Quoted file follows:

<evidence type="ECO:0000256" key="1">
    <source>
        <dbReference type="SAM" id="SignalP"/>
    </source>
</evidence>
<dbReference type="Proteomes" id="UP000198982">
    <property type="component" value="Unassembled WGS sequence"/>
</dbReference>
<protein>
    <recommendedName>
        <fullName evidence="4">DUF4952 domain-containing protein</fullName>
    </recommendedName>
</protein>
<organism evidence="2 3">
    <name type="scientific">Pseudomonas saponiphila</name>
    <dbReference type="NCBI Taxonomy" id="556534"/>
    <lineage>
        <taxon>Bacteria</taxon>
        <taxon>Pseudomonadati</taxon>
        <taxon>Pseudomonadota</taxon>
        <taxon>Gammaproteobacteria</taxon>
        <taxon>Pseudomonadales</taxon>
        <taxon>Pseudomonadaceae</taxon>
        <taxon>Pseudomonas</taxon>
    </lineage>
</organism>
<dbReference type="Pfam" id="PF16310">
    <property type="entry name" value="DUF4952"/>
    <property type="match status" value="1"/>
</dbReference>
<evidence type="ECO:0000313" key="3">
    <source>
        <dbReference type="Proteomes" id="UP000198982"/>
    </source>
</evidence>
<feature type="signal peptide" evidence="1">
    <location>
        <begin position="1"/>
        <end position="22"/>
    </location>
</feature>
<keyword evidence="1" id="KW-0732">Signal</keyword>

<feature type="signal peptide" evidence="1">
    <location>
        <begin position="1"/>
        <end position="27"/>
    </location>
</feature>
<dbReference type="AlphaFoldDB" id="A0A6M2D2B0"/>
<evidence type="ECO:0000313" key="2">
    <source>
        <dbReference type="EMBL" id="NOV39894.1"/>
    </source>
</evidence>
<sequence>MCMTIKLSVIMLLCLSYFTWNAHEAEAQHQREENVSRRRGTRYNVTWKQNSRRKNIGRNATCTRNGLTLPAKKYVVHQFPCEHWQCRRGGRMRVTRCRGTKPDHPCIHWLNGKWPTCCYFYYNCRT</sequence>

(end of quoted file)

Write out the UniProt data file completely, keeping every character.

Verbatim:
<evidence type="ECO:0000256" key="1">
    <source>
        <dbReference type="SAM" id="SignalP"/>
    </source>
</evidence>
<dbReference type="Proteomes" id="UP000198982">
    <property type="component" value="Unassembled WGS sequence"/>
</dbReference>
<protein>
    <recommendedName>
        <fullName evidence="4">DUF4952 domain-containing protein</fullName>
    </recommendedName>
</protein>
<organism evidence="2 3">
    <name type="scientific">Pseudomonas saponiphila</name>
    <dbReference type="NCBI Taxonomy" id="556534"/>
    <lineage>
        <taxon>Bacteria</taxon>
        <taxon>Pseudomonadati</taxon>
        <taxon>Pseudomonadota</taxon>
        <taxon>Gammaproteobacteria</taxon>
        <taxon>Pseudomonadales</taxon>
        <taxon>Pseudomonadaceae</taxon>
        <taxon>Pseudomonas</taxon>
    </lineage>
</organism>
<dbReference type="Pfam" id="PF16310">
    <property type="entry name" value="DUF4952"/>
    <property type="match status" value="1"/>
</dbReference>
<evidence type="ECO:0000313" key="3">
    <source>
        <dbReference type="Proteomes" id="UP000198982"/>
    </source>
</evidence>
<feature type="signal peptide" evidence="1">
    <location>
        <begin position="1"/>
        <end position="22"/>
    </location>
</feature>
<keyword evidence="1" id="KW-0732">Signal</keyword>

<feature type="signal peptide" evidence="1">
    <location>
        <begin position="1"/>
        <end position="27"/>
    </location>
</feature>
<dbReference type="AlphaFoldDB" id="A0A6M2D2B0"/>
<evidence type="ECO:0000313" key="2">
    <source>
        <dbReference type="EMBL" id="NOV39894.1"/>
    </source>
</evidence>
<sequence>MCMTIKLSVIMLLCLSYFTWNAHEAEAQHQREENVSRRRGTRYNVTWKQNSRRKNIGRNATCTRNGLTLPAKKYVVHQFPCEHWQCRRGGRMRVTRCRGTKPDHPCIHWLNGKWPTCCYFYYNCRT</sequence>